With its weekly Freeman Medical Focus, Freeman Health System hopes to offer brief medical education and helpful hints on a wide range of health topics. Recent segments included information pertaining to such concerns as; the importance of a healthy breakfast, heart risk of obesity, what to do when your kid sticks something in his/her nose, falls prevention for seniors, the importance of prenatal care, and many more. With a mission of improving the health of the communities we serve through contemporary, innovative, quality healthcare solutions, we hope our Freeman Medical Focus segments give you new healthcare insights and inspire you to better health. If you have a medical question or idea for a future Freeman Medical Focus segment, please contact email@example.com.
For the first time in 40 years, the Food and Drug Administration has approved a new drug to treat advanced thyroid cancer.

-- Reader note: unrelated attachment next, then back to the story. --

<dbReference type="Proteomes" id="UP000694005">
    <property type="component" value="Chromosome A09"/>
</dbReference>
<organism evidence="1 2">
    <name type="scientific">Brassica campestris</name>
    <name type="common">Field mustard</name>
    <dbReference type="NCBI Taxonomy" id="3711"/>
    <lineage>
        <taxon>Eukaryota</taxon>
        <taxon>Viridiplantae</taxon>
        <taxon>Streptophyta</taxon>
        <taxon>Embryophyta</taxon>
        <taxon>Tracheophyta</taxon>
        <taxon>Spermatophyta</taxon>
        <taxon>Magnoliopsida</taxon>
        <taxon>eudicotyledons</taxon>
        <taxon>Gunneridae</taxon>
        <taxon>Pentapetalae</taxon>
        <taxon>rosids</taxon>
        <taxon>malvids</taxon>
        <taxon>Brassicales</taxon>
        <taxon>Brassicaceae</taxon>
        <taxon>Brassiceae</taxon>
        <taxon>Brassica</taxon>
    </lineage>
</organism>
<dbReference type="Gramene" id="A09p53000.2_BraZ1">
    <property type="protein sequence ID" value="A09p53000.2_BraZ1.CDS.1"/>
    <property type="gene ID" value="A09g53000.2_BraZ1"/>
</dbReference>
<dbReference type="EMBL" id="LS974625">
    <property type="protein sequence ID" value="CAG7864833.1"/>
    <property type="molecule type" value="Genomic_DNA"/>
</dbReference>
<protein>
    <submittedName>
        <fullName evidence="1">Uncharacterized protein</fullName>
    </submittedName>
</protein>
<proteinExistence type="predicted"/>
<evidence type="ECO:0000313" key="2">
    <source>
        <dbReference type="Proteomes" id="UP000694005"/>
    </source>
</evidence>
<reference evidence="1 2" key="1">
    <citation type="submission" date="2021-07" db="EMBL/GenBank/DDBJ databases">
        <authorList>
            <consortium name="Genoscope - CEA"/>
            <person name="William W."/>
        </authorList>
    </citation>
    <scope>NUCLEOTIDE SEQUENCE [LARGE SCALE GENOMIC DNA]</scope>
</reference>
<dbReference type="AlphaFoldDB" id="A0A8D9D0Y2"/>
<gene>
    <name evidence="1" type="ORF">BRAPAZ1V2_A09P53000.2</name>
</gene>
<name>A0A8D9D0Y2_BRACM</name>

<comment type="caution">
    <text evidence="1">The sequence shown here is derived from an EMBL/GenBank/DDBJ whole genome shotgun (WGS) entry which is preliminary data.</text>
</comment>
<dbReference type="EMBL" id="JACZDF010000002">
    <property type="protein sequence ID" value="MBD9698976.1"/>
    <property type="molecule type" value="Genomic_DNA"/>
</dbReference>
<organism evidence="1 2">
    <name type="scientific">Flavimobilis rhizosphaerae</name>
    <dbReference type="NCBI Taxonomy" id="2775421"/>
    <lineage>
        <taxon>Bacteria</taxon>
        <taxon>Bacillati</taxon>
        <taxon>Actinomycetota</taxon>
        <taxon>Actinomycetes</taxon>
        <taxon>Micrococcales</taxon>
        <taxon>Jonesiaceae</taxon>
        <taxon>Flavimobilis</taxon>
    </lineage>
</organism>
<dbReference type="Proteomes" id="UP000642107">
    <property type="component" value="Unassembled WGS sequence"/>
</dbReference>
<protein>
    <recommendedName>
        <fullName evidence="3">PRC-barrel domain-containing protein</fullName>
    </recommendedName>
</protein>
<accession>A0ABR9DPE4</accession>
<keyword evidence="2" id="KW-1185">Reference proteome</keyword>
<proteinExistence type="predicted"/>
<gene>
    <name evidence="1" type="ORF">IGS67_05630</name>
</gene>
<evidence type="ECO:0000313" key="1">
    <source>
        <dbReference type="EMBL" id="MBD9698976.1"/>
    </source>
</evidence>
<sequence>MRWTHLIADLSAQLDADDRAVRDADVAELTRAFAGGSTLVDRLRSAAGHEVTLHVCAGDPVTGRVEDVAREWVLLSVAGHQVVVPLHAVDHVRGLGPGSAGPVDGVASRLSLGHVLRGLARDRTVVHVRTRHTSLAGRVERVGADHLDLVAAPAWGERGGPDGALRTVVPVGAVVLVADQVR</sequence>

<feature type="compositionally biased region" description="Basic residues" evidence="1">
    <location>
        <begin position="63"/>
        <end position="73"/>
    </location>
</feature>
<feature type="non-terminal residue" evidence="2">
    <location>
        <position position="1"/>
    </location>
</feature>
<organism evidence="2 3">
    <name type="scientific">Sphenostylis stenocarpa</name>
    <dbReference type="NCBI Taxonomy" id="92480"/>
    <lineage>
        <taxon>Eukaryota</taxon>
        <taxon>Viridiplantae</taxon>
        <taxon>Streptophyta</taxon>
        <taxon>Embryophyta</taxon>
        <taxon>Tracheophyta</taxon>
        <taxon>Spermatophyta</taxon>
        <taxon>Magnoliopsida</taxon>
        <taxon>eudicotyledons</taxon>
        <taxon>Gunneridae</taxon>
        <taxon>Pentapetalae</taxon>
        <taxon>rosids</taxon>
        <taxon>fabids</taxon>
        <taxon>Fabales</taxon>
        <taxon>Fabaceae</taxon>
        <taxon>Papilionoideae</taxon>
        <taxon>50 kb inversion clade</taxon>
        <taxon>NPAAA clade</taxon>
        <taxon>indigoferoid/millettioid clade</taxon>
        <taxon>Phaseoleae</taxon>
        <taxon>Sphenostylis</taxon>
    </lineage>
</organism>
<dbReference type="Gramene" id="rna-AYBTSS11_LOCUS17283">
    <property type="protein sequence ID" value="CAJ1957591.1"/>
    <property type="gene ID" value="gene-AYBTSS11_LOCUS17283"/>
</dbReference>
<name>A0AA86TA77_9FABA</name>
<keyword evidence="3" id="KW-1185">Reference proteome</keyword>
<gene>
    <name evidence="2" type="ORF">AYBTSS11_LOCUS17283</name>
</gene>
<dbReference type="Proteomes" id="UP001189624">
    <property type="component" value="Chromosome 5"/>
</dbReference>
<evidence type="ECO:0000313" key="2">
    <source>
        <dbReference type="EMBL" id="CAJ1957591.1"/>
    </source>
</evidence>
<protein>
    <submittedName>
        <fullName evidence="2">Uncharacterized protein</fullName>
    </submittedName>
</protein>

Night time leg cramps may last for just a few minutes... or could bother you for hours. And in some cases, they can be caused by medications you're taking to treat unrelated medical issues.
It could be walking... or biking... even going for a swim. But regardless of the exercise, the experts say including it in your routine will boost your heart health.
More than 600,000 Americans die from heart disease a year. So in honor of American Heart Month, we take a closer look at the causes ... and how to lower the odds.
National studies are showing a huge growth in childhood obesity in the last 30 years. And that means a greater risk of issues ranging from diabetes to cardiovascular disease.
While nutrition bars may have started out as a diet option for athletes, they now have a much wider market... and a wider range of ingredients. Action 12's Gretchen Bolander shows us how to make sure it's a healthy choice.
The Centers for Disease Control and Prevention report 795,000 patients have a stroke every year - and one out of five of those are less than 55 years old. But there are steps you can take to help prevent a stroke.
Taking your daily vitamin is almost a no brainer for many people. But recent studies have questioned just what impact they have on your health.